OpenMetal Private Clouds can have hardware nodes added to them, increasing the available compute and storage resources to your cloud. Similarly, hardware nodes can be removed should resources no longer be required. In this guide we explain best practices when selecting new hardware nodes for your cloud. Next we cover how to add nodes, which types of nodes you can add, and the process for removing nodes from your cloud.

Cloud Hardware Selection

In this section we outline the types of clouds offered, the types of nodes you can add to your cloud, and best practices when choosing hardware for your Private Cloud. Additionally we explain conditions under which your cloud’s Ceph cluster is affected when adding hardware.

Types of Private Clouds

We currently offer three server sizes for our Private Clouds as seen in the following image:

Figure 1: Private Cloud Core Selections

  • Cloud Core – Small: This cluster type should be considered for testing environments. Each node has a 1Gbit Network Interface Card (NIC). The network throughput across cluster members could be a bottleneck.
  • Cloud Core – Standard: This cluster type is considered ready for production. Each node has a 10Gbit Network Interface Card. The network throughput across cluster members should not be a bottleneck.
  • Cloud Core – Large: Production-ready and provides the most resources. Each node also has a 10Gbit Network Interface Card.

Types of Nodes

The following are the types of nodes that can be added to a cloud.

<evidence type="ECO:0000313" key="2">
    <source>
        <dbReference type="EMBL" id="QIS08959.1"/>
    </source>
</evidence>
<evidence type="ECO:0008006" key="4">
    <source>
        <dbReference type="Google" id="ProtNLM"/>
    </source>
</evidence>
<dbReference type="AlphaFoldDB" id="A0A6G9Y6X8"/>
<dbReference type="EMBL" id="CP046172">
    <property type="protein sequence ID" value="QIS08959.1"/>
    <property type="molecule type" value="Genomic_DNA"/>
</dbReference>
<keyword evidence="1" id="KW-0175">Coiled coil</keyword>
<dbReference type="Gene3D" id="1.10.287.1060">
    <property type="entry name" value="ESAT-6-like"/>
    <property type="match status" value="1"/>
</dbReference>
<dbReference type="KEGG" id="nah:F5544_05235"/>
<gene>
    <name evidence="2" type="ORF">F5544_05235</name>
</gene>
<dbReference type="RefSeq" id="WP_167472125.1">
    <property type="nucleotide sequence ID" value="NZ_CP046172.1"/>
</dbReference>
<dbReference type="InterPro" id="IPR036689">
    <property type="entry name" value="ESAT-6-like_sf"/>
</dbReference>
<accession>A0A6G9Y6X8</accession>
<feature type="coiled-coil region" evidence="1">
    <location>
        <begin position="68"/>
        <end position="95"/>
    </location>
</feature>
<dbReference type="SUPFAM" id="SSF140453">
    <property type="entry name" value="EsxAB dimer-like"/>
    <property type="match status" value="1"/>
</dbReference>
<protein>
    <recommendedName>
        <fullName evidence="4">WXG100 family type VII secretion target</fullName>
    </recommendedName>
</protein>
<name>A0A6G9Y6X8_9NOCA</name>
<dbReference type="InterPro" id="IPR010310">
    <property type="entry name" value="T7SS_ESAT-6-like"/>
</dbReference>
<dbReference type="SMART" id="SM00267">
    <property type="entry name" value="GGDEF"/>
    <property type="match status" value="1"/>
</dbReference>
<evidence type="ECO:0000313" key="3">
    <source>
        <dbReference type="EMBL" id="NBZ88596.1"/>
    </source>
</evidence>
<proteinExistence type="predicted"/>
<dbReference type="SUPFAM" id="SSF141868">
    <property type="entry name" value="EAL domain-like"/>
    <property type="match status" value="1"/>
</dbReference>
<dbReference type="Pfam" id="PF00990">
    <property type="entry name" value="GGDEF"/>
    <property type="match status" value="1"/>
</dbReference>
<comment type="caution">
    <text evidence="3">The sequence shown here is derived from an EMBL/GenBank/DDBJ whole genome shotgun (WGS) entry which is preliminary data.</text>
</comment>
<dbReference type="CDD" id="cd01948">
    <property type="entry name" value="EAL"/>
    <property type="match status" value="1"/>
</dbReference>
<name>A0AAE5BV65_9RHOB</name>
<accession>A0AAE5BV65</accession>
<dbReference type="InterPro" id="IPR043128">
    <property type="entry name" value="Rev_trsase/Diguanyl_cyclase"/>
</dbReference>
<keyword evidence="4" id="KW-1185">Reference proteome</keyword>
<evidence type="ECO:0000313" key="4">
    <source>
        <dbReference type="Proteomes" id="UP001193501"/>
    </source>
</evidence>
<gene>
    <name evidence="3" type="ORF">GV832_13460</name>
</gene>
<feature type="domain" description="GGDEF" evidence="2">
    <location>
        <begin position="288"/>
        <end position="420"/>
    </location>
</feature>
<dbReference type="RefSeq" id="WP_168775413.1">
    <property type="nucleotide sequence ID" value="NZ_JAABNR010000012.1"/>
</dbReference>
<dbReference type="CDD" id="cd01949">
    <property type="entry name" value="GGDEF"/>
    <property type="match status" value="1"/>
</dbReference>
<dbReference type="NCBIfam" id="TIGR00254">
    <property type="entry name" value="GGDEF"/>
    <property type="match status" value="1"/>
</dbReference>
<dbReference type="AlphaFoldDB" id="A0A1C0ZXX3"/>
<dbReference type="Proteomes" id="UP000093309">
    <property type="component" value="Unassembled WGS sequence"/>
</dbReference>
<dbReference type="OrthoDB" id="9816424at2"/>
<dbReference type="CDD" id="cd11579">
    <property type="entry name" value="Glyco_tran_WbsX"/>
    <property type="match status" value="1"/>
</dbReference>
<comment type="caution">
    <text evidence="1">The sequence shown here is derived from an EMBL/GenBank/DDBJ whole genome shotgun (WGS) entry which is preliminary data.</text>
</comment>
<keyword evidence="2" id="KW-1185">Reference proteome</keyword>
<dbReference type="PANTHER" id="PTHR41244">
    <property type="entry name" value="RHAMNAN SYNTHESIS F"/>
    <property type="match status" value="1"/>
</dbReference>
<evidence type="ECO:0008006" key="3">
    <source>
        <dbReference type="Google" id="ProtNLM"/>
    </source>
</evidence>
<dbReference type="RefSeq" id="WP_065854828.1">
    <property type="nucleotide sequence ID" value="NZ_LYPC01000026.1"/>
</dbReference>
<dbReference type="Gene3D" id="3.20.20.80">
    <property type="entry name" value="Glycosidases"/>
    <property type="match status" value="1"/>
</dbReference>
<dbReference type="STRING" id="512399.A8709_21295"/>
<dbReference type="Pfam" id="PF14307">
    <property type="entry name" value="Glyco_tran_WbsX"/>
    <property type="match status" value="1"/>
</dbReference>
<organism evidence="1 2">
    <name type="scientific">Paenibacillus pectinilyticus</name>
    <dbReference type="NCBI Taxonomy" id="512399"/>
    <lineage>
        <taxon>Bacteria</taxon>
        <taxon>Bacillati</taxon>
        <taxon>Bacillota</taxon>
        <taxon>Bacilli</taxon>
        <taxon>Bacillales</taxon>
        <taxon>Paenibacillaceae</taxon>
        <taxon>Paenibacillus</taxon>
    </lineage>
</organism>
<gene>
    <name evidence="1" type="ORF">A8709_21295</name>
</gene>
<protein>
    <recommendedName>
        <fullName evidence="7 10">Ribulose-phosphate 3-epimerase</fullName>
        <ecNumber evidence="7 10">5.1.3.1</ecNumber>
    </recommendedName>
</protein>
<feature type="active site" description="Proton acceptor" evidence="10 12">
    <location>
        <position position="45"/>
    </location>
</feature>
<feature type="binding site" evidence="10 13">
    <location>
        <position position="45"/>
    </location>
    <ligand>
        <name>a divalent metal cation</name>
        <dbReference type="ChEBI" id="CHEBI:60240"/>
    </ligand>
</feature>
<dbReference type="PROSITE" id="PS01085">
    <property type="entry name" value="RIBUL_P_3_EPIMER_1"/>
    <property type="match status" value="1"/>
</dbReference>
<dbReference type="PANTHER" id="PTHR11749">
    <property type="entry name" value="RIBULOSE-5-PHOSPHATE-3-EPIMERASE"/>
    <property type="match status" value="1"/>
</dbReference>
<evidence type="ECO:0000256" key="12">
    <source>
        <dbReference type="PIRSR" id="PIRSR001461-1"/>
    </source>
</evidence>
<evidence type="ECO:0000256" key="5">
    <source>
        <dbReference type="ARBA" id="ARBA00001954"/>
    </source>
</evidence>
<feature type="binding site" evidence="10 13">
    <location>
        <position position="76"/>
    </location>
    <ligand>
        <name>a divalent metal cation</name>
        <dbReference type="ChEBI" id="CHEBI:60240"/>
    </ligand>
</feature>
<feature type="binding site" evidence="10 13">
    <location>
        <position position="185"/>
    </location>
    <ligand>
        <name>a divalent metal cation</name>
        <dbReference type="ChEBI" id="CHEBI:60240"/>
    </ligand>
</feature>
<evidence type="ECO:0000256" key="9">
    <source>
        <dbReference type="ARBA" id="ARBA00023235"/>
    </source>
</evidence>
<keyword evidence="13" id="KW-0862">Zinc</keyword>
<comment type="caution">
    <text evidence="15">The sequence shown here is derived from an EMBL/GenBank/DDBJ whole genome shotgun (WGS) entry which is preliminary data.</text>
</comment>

• Storage and Compute – Small
  • Storage and Compute – Standard
  • Storage and Compute – Large
  • Compute – Large
  • GPU – A100

The Benefit of Homogeneous Clouds

By default, Private Clouds are hyper-converged and include a Ceph deployment. Generally speaking, Ceph is only as fast as your slowest node allows, though there are caveats to this. Ceph could be impacted by the type of nodes added to a cluster due to potential differences in hardware, such as performance disparity between storage provided by HDDs, SSDs or NVMes. Having a homogeneous cluster of similarly equipped nodes will have the best results in terms of performance and data density. Additionally, while you can add any hardware node to your cloud, the Network Interface Cards (NICs) for each designation of node may have a different maximum throughput. If a node with a 1Gbit NIC is added to a cluster with nodes having 10Gbit NICs, the internal network traffic is limited by the additional node.

Adding Hardware Nodes to a Cloud

In this section, we explain the steps needed to add hardware nodes to your cloud.

The following demonstrates adding a Storage and Compute – Standard node to a Cloud Core – Standard cloud.

How to add a Hardware Node

View Hardware Node Types

The next screen presents you with a list of available hardware nodes as can be seen in the following screenshot.

Figure 3: Available Hardware List

Hardware specifications and the cost per day are listed with each available offering.